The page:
Oklahoma’s woes are now so dire that the state is making news in the United Kingdom. Last week, the British newspaper The Guardian published an article about Oklahoma, asking the question “Can anyone fix this failing state?”
The essay, penned by a Canadian professor who’s writing a book about Oklahoma, cited many of the Sooner State’s recent struggles, including “poverty, police abuse, record prison rates and education cuts that mean a four-day school week.”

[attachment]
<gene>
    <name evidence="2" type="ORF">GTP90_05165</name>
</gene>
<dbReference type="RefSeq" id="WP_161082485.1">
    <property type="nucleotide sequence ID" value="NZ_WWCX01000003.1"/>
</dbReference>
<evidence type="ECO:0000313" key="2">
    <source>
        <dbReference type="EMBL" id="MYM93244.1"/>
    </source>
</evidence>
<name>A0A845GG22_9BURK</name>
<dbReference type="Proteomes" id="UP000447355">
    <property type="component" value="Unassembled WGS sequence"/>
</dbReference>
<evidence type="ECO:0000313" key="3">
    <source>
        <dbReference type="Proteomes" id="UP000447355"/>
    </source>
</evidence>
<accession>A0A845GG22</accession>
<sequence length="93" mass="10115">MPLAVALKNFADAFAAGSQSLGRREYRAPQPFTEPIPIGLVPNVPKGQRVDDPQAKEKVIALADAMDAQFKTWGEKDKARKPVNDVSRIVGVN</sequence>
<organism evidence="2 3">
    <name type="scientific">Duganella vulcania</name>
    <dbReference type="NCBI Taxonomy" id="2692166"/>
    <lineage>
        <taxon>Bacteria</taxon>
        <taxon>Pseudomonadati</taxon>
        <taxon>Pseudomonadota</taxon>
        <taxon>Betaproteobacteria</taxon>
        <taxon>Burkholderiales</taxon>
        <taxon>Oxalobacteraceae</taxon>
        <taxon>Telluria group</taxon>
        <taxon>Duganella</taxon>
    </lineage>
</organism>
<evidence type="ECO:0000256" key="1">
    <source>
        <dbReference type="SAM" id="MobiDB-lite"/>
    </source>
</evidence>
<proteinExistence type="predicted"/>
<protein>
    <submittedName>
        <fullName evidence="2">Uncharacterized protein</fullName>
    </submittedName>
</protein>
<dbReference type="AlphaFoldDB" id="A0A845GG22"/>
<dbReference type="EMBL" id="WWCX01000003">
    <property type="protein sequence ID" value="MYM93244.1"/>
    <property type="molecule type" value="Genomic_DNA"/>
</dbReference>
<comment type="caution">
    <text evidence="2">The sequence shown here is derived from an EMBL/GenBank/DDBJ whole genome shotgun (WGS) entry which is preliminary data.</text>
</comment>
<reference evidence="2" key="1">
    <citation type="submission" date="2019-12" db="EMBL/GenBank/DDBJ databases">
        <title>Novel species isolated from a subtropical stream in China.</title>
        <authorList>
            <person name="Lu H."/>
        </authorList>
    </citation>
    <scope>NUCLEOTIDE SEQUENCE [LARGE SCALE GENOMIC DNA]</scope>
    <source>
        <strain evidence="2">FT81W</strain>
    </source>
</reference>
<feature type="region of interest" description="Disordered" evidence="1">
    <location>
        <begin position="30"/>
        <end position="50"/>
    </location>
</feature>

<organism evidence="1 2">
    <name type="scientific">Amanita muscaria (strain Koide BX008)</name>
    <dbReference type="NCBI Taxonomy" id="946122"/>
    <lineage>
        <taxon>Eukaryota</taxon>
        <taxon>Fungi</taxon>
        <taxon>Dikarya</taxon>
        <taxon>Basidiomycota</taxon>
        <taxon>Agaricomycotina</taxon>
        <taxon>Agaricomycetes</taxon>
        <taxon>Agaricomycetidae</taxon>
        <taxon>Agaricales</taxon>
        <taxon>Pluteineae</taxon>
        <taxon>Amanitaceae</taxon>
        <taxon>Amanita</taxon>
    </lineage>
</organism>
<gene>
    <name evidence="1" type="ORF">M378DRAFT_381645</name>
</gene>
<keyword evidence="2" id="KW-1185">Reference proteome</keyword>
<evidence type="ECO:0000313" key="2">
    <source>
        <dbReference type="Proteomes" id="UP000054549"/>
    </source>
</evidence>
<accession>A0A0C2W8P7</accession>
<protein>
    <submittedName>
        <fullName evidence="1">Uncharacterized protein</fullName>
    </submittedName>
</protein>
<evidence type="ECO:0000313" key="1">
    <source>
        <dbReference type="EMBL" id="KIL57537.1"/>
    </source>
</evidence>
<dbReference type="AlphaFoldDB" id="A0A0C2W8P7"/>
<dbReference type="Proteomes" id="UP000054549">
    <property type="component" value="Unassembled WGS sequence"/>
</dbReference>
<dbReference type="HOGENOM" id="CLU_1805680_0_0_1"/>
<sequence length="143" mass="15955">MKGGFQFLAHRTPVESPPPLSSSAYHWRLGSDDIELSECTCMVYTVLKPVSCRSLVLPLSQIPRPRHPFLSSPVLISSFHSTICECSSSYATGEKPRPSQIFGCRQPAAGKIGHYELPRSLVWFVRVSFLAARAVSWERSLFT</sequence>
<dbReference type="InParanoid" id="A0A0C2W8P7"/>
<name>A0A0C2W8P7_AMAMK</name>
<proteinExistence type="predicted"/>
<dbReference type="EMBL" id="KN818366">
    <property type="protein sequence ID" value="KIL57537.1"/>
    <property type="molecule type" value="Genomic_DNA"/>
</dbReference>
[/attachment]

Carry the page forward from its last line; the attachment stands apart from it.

In addition, the essay noted the state’s crumbling overpasses, frequent earthquakes, and teachers who have fled the state or resorted to panhandling to afford school supplies for their students. In Oklahoma, convenience-store clerks make more than public-school teachers, and one in 12 residents has a felony conviction. And then there’s that pesky budget gap of almost a billion dollars.
Nevertheless, voters often reject referenda that would provide aid to citizens. The author’s conclusion? “There is something deeply ingrained and unyielding in the state’s conservatism.”